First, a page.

"This scattering, this tendency to diverge and separate, coupled with that of converging and joining, presents different possible lines of actualization: it can reproduce the rigid segments of the social and hence its ghettos, solipsisms and rigid territorialities." (156)
As noted by (me.?), Terranova's book is preoccupied with replication. Reproduction is, of course, the element that perhaps best ties together Marxism and Biology; any sort of local density of particles which can be subsumed into a whole (information, genes, capital, power, language) contain the conditions of reproduction within it, in order to create the convergences of life. This connection perhaps comes to the fore when Terranova takes on Dawkins' theory of the "selfish gene"; however, various tensions seem to slip forward in her analysis that go unnoticed and leave Terranova's theory, as formed as it is, very unstable.
Terranova paraphrases Dawkins' concept as the understanding of "variations of populations as ultimately determined by the 'selfish' drive of individual genes." Terranova later defines the nature of this selfishness as "a sociobiological tension between competition and collaboration," reward and punishment, traced back not to Biology but to Capitalism, the imposition of morality on science. She criticizes this by calling attention to the dividuating nature of the gene, something that collapses and closes the multiple.
The issue becomes much clearer when Terranova attempts to transpose this "selfish gene" to the level of society, of individuals being reduced to competition and collaboration. This involves a clear 1:1 transposition; the human becomes the gene, society becomes the organism, the human. Yet this is impossible; it is simply a collapsing of multiplicities attached to multiple singulars (genes; we all have more than one, no?) into the singular itself, with the multiple being deferred into a higher level. The problem is not so much with the general structure of Dawkins' theory as it is with his choice of language and the actualization of the theory by the sorts of management specialists discussed in chapter 3. By now, it is clear that the nature of genes still allows for a multiplicity to exist within the individual (as multiple shared singulars), but the actualization of Dawkins' theory confuses the gene with the human.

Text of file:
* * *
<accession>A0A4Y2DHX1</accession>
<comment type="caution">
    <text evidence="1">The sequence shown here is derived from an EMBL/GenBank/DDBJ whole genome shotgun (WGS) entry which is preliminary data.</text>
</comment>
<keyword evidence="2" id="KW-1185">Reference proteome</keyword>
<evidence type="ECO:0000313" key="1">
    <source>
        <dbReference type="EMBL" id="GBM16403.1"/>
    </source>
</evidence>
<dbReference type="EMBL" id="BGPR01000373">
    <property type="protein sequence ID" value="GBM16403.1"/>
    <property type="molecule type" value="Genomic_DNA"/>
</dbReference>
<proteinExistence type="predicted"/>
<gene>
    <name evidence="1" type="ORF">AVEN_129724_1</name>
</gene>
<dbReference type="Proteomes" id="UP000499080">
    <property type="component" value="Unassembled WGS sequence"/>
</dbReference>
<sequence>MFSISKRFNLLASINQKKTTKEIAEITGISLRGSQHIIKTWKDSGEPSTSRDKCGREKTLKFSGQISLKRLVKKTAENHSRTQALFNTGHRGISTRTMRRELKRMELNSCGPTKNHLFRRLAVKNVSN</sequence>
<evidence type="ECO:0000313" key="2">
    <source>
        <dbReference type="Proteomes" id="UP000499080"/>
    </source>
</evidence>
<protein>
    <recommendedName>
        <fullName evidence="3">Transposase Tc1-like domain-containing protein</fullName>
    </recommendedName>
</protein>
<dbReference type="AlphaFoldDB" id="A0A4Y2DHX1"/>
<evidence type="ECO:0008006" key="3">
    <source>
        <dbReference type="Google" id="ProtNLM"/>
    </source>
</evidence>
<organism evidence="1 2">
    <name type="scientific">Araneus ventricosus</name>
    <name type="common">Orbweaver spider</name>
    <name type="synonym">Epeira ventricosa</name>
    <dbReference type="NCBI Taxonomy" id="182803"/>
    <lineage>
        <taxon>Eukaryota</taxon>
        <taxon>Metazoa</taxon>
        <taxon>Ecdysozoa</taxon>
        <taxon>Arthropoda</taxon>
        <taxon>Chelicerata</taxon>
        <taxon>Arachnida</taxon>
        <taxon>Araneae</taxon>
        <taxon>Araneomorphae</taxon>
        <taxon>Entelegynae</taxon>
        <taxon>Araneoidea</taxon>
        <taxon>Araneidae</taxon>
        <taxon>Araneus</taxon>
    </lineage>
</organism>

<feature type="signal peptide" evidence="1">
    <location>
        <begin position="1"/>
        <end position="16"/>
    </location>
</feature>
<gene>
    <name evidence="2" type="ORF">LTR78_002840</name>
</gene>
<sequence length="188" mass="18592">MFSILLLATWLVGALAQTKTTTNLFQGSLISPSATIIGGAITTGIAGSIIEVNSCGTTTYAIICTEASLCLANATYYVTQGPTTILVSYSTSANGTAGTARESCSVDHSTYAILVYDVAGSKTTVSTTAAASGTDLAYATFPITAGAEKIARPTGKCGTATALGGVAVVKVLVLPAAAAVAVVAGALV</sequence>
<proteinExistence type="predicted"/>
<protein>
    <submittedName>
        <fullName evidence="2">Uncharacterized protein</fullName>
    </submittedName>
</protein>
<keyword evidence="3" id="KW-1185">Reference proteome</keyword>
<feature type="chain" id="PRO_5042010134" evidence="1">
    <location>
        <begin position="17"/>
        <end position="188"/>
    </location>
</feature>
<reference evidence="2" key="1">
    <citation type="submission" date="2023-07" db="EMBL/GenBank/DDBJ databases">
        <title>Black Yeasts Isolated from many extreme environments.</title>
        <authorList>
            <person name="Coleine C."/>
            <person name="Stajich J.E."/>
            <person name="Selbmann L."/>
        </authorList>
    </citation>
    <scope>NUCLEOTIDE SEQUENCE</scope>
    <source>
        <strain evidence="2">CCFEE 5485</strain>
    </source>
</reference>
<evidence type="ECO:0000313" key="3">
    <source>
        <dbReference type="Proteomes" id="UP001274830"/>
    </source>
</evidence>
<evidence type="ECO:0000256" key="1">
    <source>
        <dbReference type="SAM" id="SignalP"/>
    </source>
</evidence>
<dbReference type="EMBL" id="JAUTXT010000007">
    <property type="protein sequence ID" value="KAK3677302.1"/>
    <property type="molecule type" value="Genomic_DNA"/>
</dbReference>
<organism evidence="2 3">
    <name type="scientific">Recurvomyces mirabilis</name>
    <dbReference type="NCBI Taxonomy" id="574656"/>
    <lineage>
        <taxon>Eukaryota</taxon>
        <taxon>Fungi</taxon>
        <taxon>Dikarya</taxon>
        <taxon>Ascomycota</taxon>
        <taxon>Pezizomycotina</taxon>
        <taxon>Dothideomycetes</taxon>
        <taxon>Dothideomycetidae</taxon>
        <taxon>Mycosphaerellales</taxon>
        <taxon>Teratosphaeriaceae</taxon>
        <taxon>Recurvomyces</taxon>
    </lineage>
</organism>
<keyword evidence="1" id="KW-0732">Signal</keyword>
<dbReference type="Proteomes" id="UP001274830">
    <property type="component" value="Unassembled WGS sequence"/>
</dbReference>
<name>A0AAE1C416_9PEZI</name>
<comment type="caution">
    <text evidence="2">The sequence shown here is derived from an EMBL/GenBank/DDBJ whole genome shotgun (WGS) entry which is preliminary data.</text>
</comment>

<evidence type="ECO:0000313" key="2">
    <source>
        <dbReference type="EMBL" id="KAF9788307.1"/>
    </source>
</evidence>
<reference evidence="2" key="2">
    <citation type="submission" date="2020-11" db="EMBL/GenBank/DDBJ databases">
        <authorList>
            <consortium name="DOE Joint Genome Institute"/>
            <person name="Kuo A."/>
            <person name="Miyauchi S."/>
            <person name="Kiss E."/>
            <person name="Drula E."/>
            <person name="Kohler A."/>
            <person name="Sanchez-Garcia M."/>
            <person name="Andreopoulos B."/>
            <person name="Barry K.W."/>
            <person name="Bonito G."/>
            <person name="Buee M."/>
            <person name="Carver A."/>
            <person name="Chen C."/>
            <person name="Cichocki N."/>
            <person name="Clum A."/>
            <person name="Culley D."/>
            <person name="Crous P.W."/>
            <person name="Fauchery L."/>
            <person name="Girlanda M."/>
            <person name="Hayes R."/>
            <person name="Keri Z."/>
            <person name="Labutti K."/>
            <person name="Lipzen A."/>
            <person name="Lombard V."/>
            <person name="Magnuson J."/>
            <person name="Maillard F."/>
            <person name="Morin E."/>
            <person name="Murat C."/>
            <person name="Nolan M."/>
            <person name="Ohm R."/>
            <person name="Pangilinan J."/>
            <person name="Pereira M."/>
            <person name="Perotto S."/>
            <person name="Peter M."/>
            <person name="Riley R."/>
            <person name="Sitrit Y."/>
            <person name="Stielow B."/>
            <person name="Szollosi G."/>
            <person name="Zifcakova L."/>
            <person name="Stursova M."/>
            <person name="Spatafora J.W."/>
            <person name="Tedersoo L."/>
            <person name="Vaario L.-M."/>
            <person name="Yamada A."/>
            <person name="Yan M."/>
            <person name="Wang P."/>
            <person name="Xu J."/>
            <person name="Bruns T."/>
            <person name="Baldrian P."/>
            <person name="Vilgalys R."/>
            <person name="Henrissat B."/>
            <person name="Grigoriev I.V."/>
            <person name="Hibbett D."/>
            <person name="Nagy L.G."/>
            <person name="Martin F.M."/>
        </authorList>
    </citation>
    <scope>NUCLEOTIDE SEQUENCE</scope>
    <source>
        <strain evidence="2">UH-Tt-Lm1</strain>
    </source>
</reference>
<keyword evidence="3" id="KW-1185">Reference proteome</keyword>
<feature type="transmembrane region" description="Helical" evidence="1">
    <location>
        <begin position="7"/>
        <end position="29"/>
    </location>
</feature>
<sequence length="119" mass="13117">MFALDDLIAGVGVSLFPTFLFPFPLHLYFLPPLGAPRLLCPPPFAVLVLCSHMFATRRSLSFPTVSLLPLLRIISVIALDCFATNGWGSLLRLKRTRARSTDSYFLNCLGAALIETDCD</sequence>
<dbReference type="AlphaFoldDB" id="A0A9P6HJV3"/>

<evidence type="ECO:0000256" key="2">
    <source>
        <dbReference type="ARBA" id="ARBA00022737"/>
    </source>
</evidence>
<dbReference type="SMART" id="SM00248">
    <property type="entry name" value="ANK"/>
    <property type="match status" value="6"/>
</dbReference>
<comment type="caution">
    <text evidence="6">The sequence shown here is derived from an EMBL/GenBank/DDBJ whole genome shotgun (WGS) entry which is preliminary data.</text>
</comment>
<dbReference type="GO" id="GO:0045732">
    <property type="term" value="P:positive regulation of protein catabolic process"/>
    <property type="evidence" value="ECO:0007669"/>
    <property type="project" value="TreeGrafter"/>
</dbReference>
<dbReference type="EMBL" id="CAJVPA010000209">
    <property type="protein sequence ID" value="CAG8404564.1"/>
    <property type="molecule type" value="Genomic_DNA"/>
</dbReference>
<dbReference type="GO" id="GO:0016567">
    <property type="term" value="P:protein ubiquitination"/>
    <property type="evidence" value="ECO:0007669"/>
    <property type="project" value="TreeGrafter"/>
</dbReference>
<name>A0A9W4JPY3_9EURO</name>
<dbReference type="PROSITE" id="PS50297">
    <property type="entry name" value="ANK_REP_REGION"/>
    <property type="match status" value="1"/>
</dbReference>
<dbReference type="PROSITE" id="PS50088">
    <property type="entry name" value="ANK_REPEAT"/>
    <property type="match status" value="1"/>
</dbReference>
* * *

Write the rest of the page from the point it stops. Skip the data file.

This now puts a rather interesting light onto Terranova's assertion that "by rejecting the system's most basic sets of constraints, by rejecting the micromoulding of dividualism, they might push it out of control, towards a new plateau, whose outcome not nly cannot be predetermined but might also veer the system violently towards catastrophic transformations." Terranova, throughout her book, comes dangerously close to calling for the complete dissipation of identity and formations, swerving away by calling for a more general indeterminacy, one that calls upon affects to merely reduce communication to its unstratified "essence." But, of course, the theory of genes laid out above makes this essence impossible, as Terranova is still making the fatal confusion of society as interconnected individuals as opposed to individuals made up of interconnected genes; individuals are always stratified (singulars) and yet incorporeal, a plane upon which these singulars must all express themselves, reach out of, simultaneously. Suddenly, the individual becomes the site of the sort of variations Terranova attributes to the network. But then what is the network? I don't think it's simply another level of connectedness, another order (power set) of indeterminancy.
All I'm saying is that if Terranova had waited a year to write this book, it would have been way different.
Note: I'm not saying Web 2.0 is the answer to Terranova. Just that comparing the two points towards the definition of networks I'm moving towards.
Note 2: It's worth mentioning as an aside that users are not, in fact, really a part of the Internet; yes, they have IP addresses, but not domain names, DNS values. Instead, the Internet is the collection of localities through which the user moves to and from, across and between. The Internet (as information millieu) is filled by this movement, by the information/communication that brings it to life.
Note 3: As a last gesture towards a new definition of the network, let me say that this post's title is not arbitrary, however disconnected it may seem.